The UK is the tenth-largest milk producer in the world. In 2014, dairy milk was worth around £4.6 billion in market prices, accounting for 17.8% of the nation’s total agricultural output.
Currently, there are around 1.8 million dairy cows living in the UK. Although this number is not the highest it has ever been, the milk yield per cow has increased by 93% since 1975. You read that correctly; modern day dairy cows have been genetically manipulated to produce 93% more milk than they did 40 years ago. This, in turn, means that the total domestic milk production in the UK has increased since the 70s, despite the fact that there are actually less dairy cows now then there have been in previous years.
Have you ever questioned why we, as a nation, drink so much milk? Have you ever wondered why we are the only species that will continue drinking milk into our adult years? Or, why we are the only species that will happily drink the milk of another species? Don’t you think it’s a little strange that we have been brought up to believe that this behaviour is not only normal, but encouraged?
I’d like to introduce you Dairy UK, the Dairy Council, and DairyCo.
Dairy UK refer to themselves as the ‘Voice of the Dairy Industry’. These guys own the Dairy Council and British Cheese Board, both of which serve solely to promote dairy products and defend the dairy industry’s interests through a range of ‘educational materials’ that are provided to consumers, health care professionals and schools. Dairy UK cover the supply chain, dairy manufacturers and co-operatives, farmer representatives, bottle milk buyers and milkmen.
DairyCo is a non-for-profit organisation that earns an annual income of £6.5 million from a statutory levy paid by dairy farmers on their milk sales. As well as working to improve their productivity and cost management, DairyCo will be ‘promoting the positive perception of dairy farming with the general public’ through advertising and ‘educational materials’.
These organisations strive to get people hooked on drinking milk at a young age. With projects such as ‘Food – A Fact of Life’, which will target children between the ages of 3 and 16, DairyCo will promote the idea that dairy products are an essential part of a young person’s diet. The European Union provides subsidies to schools through the European School Milk Scheme so that they can provide students with cheap or free milk, and they literally state that their aim is ‘to encourage children to consume milk and milk products, and develop a lasting habit of doing so.’
Start them on milk young, and you’ll have someone who grows up purchasing it for themselves long into their adult years, until they have their own children and the cycle of milk-drinking can continue indefinitely.
DairyCo even have a website to promote dairy products to consumers, which paints a comically idyllic picture of the ‘life of a dairy cow’, conveniently failing to mention the trauma of separating a cow from her calf, or what happens to unwanted male calves when they’re just a day or two old.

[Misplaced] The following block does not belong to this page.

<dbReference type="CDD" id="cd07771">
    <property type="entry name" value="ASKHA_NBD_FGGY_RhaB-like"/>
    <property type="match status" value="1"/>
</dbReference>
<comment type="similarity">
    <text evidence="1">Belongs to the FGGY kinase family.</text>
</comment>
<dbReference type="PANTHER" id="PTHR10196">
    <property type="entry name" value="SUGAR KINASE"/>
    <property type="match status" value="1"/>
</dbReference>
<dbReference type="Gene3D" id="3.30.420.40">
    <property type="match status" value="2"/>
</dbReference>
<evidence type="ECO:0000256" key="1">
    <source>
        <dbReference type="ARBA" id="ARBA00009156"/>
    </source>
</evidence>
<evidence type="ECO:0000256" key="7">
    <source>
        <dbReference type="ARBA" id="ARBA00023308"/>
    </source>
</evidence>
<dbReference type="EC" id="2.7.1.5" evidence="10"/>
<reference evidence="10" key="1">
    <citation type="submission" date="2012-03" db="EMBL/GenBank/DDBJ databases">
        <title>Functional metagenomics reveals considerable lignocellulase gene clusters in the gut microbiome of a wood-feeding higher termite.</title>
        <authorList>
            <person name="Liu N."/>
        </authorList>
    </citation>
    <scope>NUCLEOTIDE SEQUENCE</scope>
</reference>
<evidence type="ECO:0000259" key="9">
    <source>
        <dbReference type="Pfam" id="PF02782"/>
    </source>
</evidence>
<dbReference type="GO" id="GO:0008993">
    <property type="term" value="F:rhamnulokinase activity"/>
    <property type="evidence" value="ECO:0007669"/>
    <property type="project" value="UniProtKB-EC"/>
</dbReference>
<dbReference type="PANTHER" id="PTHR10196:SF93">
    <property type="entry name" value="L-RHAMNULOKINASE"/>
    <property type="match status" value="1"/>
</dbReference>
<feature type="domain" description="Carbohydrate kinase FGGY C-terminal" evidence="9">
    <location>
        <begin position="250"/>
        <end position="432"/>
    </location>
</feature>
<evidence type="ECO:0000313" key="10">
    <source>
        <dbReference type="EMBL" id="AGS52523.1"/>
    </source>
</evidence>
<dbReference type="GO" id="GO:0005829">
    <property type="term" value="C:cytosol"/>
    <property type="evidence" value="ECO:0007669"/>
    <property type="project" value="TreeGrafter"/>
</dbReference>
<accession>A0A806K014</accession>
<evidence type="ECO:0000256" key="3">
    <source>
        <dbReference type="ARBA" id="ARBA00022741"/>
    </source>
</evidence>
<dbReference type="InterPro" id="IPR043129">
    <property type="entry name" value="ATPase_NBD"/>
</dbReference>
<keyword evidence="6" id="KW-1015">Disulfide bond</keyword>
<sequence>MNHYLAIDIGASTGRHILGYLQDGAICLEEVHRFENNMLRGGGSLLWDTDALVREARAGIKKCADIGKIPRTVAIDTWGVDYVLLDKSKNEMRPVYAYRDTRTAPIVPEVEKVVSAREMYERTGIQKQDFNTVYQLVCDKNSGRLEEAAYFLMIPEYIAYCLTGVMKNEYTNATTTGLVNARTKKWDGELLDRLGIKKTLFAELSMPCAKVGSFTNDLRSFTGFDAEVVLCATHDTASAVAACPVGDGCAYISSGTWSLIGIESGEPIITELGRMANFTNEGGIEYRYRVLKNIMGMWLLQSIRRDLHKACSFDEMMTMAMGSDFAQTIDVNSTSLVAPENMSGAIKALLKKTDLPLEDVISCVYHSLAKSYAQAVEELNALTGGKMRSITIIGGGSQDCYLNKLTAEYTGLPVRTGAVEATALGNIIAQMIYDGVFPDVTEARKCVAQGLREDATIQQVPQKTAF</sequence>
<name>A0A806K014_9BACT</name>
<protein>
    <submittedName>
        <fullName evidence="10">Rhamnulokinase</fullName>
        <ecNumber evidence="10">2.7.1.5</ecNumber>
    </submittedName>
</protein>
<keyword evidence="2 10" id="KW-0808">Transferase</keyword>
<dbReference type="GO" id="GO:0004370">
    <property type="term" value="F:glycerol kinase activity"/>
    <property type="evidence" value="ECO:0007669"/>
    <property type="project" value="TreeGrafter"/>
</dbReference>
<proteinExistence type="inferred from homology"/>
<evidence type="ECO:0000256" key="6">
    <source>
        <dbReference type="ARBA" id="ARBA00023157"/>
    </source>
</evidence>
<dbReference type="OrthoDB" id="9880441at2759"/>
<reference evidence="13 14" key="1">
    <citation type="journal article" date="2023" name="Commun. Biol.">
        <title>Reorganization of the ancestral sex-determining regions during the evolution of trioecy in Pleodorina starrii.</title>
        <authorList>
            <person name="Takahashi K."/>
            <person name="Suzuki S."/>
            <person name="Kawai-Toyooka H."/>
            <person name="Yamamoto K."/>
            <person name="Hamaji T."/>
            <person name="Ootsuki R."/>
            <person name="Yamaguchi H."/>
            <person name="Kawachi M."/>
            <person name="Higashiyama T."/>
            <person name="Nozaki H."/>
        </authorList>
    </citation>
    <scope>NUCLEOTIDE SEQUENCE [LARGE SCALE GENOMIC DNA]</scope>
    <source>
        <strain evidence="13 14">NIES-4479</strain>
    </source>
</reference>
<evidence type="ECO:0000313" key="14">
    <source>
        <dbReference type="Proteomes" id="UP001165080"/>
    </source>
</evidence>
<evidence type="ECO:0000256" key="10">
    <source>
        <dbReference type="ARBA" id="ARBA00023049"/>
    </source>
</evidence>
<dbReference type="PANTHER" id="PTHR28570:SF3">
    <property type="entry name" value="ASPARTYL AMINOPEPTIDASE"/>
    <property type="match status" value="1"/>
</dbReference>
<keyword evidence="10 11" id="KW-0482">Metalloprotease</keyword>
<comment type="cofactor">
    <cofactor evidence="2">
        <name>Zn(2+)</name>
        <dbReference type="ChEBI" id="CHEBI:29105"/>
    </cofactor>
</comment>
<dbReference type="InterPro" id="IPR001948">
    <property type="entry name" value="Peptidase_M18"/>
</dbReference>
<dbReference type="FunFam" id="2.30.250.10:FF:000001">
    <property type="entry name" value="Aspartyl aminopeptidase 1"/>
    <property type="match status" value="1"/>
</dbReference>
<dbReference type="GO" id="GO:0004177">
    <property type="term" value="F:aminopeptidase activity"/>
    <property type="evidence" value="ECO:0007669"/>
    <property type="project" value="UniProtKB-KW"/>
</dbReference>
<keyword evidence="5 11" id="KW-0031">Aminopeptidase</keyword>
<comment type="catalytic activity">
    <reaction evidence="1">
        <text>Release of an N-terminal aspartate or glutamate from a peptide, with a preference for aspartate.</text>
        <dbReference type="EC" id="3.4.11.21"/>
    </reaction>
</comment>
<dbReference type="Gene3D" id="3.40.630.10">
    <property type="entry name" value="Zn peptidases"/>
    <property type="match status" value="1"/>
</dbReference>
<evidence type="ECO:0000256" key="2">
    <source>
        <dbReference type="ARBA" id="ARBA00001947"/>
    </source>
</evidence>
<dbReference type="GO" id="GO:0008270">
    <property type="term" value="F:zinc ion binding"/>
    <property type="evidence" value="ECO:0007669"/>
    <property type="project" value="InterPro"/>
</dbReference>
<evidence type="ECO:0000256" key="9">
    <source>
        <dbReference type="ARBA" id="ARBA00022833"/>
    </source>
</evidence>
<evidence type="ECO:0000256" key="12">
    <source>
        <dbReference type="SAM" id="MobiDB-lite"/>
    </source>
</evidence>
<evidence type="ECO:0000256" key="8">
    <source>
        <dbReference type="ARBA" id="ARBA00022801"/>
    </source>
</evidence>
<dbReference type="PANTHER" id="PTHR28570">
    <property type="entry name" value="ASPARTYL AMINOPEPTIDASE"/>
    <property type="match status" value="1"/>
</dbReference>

But hey, the UK dairy industry spent £124 million on advertising in 2012; they sure as hell aren’t going to make it easy for their consumers to see the truth behind how milk is made.
So, let’s get into what actually happens in the day-to-day life of a dairy cow.
Unlike in the meat industry, where the only cow that suffers is the one that is being slaughtered, the dairy industry ensures a life of misery for not only the dairy cow, but for her calves as well.
Just like humans, a cow has to have a baby to produce milk. So, we begin this story at conception.
To produce as much milk as possible throughout her life, a dairy cow will be impregnated for the first time when she is between 1-2 years old, to give birth 9 months later, and then re-impregnated every year until she is worn out and sent to slaughter at the ripe old age of 5 or 6. Cows, when left to their own devices, can naturally live into their 20s.
The majority of dairy cows in the UK are impregnated via artificial insemination. To impregnate the cow, she is restrained so she is unable to move, and a catheter is passed through her cervix and the semen is deposited in her uterus. Romantic, right? Unfortunately, the reality is that this procedure is uncomfortable and stressful for the cow, and it often results in injury, perhaps due to the fact that you don’t even need to be a veterinarian to do it. As long as you’re 16 or older, don’t have an animal welfare-related criminal offence on your record, and are in the process of completing or have already completed an approved training course (which all take place on working farms, using live animals for practice), you fit the bill as someone who can legally inseminate a cow. Congratulations!
Most dairy cows are impregnated using AI because it’s cheaper, but also because it allows the farmer to choose the breed of cow which sires the calves. But we’ll come back to that a bit later, because it plays an interesting part in what happens when it’s time for the dairy cow to give birth.
As well as artificial insemination, many dairy farms in Europe practice invasive embryo technologies. This is where embryos are removed from ‘high quality’ cows and transferred into ‘low quality’ surrogate cows, ensuring that the more valuable cows can produce more offspring than is naturally possible. To collect the embryos from the ‘high quality’ cows, they are flushed from her uterus using a catheter type instrument after she has been artificially inseminated. However, as this procedure happens a week after ovulation, the dairy cow’s uterus is more difficult to penetrate than it is during AI, and the embryo collection often results in bleeding or uterine rupture. It is considered to be so painful, that UK law requires the use of an epidural during the procedure.